When I was born I didn’t have a sister, yet. She arrived later, when I was 15, but that’s a different story. What I had was a cousin who is like a sister. She’s been with me since the start, since I was a baby in a crib in a yellow-checkered nursery on Wiggins Avenue.
Heather’s father Glen was my mom’s brother. They had grown up in Conquest; we grew up in Saskatoon. (Until I was eight, when I moved to Victoria with my mom and brother and we started writing letters.) Heather was a year and a half older, and had longer eyelashes. She was there through the barbie years, when we dressed the plastic dolls in little handmade skirts her grandma sewed, sat them down on little handmade chairs.
My mom used to drive the green station wagon from our duplex on Arlington to Heather’s house on Kilburn, where she lived with my Auntie Laura. “Put the coffee on,” my mom would say. “We’re on our way.” Our moms sat at the kitchen table talking, hands flying. I think I thought that’s what women did when they grew up: moved their hands when they spoke, laughed loudly, swore a little. Heather would show me her new school clothes, how she could put three different outfits together with one sweater. Neither of our moms had much money, but we were only just starting to figure that out. The barbies and the cabbage patch kids were at the forefront of our minds.
I smoked my first cigarette with Heather, on the beach at Waskesiu Lake when I was 12. I coughed and coughed and after said how gross it was, how tired it made me feel. “Me too,” she said. “Do you want another one?” In Europe we drank red wine from Paris to Portugal, ran around topless on a mountain in Switzerland with an Australian guy called Kevin, stood astonished at the curved lines of the architecture in Barcelona’s Park Guell. When we said goodbye at the Venice port (she was flying back to Canada, I was boarding a boat to Greece) we cried like you’d expect — at 18 and 20 that kind of separation feels like the most drastic thing in the world.
We’ve had distant moments, too. I remember voices raised over a broken can opener when we were roommates in Victoria. Silence on buses. Tears over a boy. (Just one, thankfully, who neither of us ended up with.) And I was upset when she didn’t come with me to Vietnam from Laos for the last leg of our Southeast Asia trip, telling me the night before that she was leaving for Thailand instead, with Par, the Swedish guy she’d met on Koh Penghan. (I went anyway, on a midnight bus to Hue.) By the time we met back up and flew to Melbourne a few weeks later, it didn’t matter. It was Christmas. We were in Australia. We were cousins.
We’ve been roommates in hostels and hotels, in a condo in Victoria, in a flat in Melbourne, in an apartment in Southeast Edmonton. In the jungle in Malaysia she sang along to the songs I played on my red guitar — Fairy’s Body,” written by our friend Ethan, Radiohead’s “Karma Police,” “A Better Man” by Pearl Jam. When her father died, we talked on the phone every day.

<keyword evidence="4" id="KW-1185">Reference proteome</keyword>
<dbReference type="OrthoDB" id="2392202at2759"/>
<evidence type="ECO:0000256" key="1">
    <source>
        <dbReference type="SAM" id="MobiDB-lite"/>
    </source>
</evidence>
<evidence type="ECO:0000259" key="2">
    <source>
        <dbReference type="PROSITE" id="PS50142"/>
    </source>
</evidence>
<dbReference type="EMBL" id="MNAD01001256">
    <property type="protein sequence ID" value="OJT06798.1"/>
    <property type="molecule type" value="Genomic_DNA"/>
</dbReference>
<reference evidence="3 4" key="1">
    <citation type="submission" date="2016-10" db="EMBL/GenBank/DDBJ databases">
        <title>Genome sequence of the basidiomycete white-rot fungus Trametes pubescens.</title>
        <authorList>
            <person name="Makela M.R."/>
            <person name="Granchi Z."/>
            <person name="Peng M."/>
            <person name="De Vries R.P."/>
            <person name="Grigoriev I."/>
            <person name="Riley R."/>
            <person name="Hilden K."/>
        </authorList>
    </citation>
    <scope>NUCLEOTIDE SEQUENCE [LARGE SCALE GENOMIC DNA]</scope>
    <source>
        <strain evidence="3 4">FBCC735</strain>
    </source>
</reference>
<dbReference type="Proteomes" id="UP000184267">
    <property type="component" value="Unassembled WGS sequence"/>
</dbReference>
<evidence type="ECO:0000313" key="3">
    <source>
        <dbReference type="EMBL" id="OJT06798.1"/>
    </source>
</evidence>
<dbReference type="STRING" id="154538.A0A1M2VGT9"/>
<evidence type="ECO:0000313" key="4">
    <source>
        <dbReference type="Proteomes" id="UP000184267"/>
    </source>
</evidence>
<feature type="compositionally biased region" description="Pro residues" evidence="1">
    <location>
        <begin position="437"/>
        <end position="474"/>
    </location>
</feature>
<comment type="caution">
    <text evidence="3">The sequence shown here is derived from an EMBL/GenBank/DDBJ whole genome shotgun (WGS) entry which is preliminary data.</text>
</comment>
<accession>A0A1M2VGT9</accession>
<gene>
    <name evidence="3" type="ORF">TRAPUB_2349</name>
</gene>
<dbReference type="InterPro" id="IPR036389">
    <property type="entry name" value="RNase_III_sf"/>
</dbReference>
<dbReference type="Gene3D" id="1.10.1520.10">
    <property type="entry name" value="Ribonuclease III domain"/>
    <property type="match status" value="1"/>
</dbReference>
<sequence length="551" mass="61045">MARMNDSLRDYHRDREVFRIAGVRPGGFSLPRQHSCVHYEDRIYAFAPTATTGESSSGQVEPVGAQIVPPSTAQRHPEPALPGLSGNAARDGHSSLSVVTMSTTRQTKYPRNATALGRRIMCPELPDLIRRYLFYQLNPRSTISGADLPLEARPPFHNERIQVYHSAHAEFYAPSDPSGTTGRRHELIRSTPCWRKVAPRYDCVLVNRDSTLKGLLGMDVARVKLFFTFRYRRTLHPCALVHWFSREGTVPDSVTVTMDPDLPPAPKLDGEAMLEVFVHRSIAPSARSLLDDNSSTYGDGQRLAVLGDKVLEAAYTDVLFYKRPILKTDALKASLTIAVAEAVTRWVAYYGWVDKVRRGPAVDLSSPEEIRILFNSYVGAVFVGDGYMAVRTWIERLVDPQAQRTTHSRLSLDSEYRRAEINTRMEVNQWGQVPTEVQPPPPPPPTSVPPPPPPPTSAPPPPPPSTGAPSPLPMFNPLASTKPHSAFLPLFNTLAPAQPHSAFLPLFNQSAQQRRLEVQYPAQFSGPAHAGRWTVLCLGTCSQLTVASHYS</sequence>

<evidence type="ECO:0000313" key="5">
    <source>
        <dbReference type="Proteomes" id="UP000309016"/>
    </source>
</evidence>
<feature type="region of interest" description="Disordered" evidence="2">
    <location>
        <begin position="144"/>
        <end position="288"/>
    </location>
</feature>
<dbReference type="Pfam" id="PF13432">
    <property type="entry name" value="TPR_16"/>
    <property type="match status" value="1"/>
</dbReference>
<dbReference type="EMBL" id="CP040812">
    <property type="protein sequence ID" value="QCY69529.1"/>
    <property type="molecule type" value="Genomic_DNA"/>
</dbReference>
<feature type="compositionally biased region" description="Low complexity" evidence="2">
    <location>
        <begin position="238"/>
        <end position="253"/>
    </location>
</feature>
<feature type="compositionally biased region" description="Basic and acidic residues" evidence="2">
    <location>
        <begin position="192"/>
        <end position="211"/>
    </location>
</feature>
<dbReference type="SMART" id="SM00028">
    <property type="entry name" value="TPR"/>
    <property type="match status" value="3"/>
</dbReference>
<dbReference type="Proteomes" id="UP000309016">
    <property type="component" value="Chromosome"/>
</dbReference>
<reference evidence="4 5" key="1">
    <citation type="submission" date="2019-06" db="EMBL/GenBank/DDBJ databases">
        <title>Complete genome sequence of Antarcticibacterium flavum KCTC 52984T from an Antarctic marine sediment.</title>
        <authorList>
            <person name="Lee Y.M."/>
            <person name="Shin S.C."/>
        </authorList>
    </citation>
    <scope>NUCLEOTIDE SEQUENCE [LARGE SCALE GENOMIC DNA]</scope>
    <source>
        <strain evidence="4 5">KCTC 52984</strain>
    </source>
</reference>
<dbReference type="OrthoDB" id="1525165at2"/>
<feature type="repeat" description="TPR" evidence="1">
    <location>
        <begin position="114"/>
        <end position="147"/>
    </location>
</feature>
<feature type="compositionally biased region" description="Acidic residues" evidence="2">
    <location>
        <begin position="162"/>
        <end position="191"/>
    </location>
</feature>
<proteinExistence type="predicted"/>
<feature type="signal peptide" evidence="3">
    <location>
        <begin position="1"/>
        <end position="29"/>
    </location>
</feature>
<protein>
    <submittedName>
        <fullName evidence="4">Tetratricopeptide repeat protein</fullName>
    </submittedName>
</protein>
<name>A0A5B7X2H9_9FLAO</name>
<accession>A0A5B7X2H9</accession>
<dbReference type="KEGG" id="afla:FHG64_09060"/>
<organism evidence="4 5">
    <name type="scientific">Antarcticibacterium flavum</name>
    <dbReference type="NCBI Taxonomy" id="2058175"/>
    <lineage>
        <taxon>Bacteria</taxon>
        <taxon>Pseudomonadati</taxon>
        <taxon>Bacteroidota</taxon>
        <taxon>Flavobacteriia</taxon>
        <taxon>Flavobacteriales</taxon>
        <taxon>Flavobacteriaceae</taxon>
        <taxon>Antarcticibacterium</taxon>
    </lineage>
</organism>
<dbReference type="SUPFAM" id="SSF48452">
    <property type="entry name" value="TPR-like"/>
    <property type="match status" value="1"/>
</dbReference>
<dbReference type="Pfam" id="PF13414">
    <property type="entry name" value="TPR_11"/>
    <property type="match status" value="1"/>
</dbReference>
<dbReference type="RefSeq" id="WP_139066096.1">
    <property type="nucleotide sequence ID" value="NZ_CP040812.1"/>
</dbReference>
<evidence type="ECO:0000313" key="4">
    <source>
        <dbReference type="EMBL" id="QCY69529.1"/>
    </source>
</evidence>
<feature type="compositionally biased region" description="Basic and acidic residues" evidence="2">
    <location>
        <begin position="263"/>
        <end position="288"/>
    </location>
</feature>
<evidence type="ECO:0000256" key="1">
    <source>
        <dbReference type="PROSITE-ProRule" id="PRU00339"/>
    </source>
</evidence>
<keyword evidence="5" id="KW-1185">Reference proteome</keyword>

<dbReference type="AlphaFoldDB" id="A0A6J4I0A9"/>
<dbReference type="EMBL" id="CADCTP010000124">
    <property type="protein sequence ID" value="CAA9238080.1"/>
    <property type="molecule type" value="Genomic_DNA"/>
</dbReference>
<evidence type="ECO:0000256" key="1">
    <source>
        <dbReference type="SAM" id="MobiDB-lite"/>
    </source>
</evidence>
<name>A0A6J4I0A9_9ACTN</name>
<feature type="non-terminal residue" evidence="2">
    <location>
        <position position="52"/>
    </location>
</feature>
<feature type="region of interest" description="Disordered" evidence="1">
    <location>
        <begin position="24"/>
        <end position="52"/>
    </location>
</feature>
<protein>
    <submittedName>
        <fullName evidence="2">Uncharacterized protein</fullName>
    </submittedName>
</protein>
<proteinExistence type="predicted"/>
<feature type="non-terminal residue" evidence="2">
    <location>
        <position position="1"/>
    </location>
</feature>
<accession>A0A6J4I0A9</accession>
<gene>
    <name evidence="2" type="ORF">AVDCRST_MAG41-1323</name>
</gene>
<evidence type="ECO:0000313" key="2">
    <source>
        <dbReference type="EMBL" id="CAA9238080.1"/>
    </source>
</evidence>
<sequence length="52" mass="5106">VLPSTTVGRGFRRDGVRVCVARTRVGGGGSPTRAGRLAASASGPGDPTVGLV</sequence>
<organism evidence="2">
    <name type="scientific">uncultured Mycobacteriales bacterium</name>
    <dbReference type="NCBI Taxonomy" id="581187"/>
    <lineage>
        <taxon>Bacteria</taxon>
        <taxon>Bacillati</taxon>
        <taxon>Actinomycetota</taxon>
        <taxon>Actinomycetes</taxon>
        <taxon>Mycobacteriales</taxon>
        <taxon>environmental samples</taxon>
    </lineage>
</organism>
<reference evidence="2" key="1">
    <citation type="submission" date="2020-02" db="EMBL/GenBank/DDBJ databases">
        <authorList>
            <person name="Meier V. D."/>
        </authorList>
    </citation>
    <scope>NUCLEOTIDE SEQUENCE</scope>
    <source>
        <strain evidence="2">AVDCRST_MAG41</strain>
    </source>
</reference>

Now we’re both in Saskatoon again. She lives across the street from Walter Murray High School with her fiance Jay and their children: Liam, almost three, and Hadley, seven months. Their eyelashes are long. Liam calls me Auntie Coco, shows me his globe, his favourite train called Henry. Heather shows me a new photo of Hadley. She is wearing a white dress, sitting among tulips.
I’m here in transition. It’s the last time, most likely, we’ll live in the same city. The snow in her front yard is starting to melt where the sun hits; the back is still piled in white. Heather invites me to sleep over, says she wants me to try her homemade granola in the morning. I’ll take photos, I think. Share the recipe on my blog.
That’s how these stories start. You want to share your cousin’s granola recipe, but realize you need to explain who your cousin is, why it matters that you’re sleeping in her basement in Saskatoon as she drops butter in the pan, adds the rolled oats and cinnamon. How the night before you sat at the kitchen table and talked, stayed up too late. Swore a little. How your whole history sits at that table with you, embedded in a moment.
Heather’s Granola (in her words)
1 cup rolled oats
1/2 cup raw pumpkin seeds
1/2 cup raw sunflower seeds
1 tsp vanilla
1/2 cup raisins
I start with small amount of butter in a pan, then add 1 cup of rolled oats, a couple of generous shakes of cinnamon, a handful of wheat germ, 2 tbs of flax, 1/2 cup of both raw pumpkin seeds and sunflower seeds, and a good squeeze of honey. I stir all that together until the oats are browned and the seeds are getting toasted. Towards the end I add about a tsp of vanilla and a 1/2 cup of raisins.
Serve hot, top with yogurt and fresh strawberries, side of java. Enjoy with a good book or good conversation. This is my nut allergy-friendly version!